The tale of Leon the giant pumpkin
When I first started gardening I chose the usual path. Tomatoes , peppers, cucumbers, and squash. I was lucky enough to have success and it wasn’t long before I looked to branch out. Like most of you my garden grew every year. As my garden grew it offered me space to experiment. At first it was some cold weather crops, but soon I began to grow a childhood favorite. Pumpkins had always been something I enjoyed even as a child. So I set out to grow them. The very first year I placed them close you my tomatoes and they took over. I spent the summer fighting through the prickly vines, but I did grow a few beautiful Connecticut field pumpkins. It was so exciting to watch them grow and carve them. The next year I was able to give them some space and they did even better, I was hooked. I started planting them among my corn which allowed me to utilize all that wasted space under my corn plants. They seemed to thrive in the dappled light below the ears of sweet corn. Now that I had growing field pumpkins down I wanted to grow bigger varieties. I Could only find Dill’s Atlantic Giant seeds. I was impressed by the size of the seeds and when the plants started growing I waited to see the first baby pumpkin. I was like a child on Christmas morning. I was shocked when a round yellow squash appeared, I thought It was a mistake, but alas it was exactly what was supposed to grow, a soft skinned yellow globe. They were susceptible to bugs and any scratch made a huge scar. When they became ripe they were not very hearty. So the next year I regrouped. I had bought a couple of huge pumpkins at a roadside stand, they were big and orange. I saved the seeds and planted them. They did not disappoint.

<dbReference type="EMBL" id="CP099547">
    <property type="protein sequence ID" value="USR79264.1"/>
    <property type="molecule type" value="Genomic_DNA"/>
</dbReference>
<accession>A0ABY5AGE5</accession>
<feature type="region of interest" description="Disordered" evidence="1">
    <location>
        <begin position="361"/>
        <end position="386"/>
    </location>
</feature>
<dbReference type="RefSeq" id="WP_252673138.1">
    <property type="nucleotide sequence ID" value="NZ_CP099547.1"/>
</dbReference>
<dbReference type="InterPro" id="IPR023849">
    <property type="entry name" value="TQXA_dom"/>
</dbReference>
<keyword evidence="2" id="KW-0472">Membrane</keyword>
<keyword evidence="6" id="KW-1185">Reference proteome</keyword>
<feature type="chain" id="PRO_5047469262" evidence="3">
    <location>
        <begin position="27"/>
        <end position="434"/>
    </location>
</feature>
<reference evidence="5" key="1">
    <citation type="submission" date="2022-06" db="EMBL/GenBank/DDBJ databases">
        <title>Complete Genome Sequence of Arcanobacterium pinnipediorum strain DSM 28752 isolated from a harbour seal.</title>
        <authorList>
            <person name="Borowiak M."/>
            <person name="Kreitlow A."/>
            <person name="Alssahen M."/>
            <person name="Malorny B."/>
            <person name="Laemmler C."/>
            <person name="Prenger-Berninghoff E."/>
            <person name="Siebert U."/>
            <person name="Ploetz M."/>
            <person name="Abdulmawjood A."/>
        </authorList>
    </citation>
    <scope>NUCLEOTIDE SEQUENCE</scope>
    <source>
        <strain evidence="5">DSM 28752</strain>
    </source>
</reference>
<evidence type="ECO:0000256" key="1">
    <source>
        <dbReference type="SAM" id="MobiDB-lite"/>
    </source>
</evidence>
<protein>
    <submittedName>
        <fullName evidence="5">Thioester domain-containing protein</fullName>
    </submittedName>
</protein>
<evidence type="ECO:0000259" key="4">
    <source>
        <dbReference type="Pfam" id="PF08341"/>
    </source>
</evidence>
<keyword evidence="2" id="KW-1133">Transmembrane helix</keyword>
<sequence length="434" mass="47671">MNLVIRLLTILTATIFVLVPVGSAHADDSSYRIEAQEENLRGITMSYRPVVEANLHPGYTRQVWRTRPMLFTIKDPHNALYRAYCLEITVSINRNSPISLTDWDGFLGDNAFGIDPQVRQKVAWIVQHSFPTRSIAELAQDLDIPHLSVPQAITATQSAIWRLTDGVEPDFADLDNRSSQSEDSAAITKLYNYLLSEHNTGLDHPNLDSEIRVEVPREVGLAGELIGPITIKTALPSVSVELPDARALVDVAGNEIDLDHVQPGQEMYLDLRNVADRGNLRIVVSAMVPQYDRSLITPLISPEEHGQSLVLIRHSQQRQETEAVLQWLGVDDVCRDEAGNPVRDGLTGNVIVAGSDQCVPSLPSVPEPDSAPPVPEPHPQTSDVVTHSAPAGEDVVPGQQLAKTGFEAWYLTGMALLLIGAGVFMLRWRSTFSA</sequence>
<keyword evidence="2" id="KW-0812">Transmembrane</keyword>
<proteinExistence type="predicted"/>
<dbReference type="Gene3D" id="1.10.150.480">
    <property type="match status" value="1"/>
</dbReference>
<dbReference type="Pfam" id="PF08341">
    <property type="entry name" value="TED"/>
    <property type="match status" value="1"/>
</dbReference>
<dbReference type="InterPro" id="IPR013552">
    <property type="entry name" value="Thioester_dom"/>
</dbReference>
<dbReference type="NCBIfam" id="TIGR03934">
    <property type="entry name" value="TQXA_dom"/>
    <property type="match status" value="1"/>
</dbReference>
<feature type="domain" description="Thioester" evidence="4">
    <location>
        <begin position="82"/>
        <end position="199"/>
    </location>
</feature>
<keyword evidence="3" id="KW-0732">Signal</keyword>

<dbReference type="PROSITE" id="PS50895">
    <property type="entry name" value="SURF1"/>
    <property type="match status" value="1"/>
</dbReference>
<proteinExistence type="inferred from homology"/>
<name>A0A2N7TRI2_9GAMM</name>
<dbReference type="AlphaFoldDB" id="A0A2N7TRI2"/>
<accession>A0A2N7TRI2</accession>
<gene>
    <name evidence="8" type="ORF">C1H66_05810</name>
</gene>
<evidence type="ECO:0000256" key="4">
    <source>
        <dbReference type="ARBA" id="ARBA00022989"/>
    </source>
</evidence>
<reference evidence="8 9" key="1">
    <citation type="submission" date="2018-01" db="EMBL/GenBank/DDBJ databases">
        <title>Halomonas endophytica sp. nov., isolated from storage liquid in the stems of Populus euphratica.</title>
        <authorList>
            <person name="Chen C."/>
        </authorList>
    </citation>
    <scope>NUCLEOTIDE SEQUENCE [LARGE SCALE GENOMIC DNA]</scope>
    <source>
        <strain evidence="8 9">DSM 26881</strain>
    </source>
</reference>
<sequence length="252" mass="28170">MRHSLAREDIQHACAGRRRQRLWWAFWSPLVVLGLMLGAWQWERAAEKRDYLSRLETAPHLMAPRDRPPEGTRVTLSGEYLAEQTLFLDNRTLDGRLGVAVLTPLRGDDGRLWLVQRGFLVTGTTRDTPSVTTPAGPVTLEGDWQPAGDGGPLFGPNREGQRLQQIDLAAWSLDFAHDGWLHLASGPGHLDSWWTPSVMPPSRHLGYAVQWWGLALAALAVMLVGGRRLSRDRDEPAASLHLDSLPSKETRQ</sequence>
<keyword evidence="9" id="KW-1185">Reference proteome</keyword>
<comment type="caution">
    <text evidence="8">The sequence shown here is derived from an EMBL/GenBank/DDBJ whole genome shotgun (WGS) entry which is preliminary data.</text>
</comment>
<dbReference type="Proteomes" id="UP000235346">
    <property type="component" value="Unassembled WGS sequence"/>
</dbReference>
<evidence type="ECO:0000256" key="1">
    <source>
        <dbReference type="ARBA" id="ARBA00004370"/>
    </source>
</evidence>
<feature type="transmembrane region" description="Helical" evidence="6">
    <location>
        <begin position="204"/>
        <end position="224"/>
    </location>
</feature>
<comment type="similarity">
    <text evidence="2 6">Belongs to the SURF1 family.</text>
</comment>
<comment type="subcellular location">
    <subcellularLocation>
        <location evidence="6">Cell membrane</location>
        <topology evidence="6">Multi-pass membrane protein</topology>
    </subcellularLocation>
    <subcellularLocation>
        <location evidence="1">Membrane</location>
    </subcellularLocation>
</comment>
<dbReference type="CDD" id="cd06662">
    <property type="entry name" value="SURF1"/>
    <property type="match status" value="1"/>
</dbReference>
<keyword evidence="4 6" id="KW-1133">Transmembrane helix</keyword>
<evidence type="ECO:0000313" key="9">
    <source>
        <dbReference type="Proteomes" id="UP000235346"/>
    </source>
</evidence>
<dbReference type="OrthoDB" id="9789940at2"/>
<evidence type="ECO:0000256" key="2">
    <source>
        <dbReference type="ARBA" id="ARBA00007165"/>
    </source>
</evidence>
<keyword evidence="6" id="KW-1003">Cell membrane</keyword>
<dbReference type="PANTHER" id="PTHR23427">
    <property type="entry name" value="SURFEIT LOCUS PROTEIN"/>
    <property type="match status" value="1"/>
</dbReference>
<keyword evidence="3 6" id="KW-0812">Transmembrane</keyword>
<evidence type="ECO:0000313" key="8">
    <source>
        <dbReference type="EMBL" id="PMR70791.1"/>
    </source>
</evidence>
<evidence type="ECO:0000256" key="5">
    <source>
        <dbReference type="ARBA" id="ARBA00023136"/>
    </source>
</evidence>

I didn’t know what kind of pumpkins they were, but I enjoyed several years of growing these pumpkins they routinely grew to 50 lbs. Eventually they became crossed with other squash in my garden and would no longer produce the pumpkins I was after. I grew Howden type pumpkins with limited results. I even tried Dill’s again and was able to grow a 100lb pumpkin.
Back to the drawing board I went. I now had some knowledge of growing big pumpkins. I would wait to let the vine get large before letting fruit set, I would also start them early in the green house, being careful not to let them get rootbound. Finally I stumbled across Giant Show King Pumpkins. I prepared a new area exclusively for my giant pumpkin experiment. I mixed lots of manure into the soil and then transplanted my pumpkin plants. I was amazed by the thickness of the vines I kept them watered and waited. When they finally started setting fruit I saw a light green ball. I was worried. To my surprise the ball kept growing, and growing.
My favorite thing to do was come home from work and check on the pumpkin. I took pictures as he grew. At one point it was suggested by someone following along that we name the pumpkin Leon. The name stuck and Leon grew.
Finally Leon was nice and ripe. He wasn’t orange but he had a thick rind and was a wonderful shade of green. It took two of us and a four wheeler to move him. Leon weighed 278lbs.
We even carved him, he made a great jack o’ lantern.
The story of Leon does not end there however. I saved his seeds for the next year, and even traded some for other vegetable seeds. The next year the “Spawn of Leon” arrived. He grew up strong and turned out to be even bigger than his father.
Gardening is always a journey, and sometimes we get caught up in growing things to eat. Leon not only taught me to have fun, but to shoot for the moon and never stop trying. Life really is simple when you think about it. Simple lessons I learned as a child still apply to almost every aspect of life. So do yourself a favor this year and finally grow that giant pumpkin you always wanted to.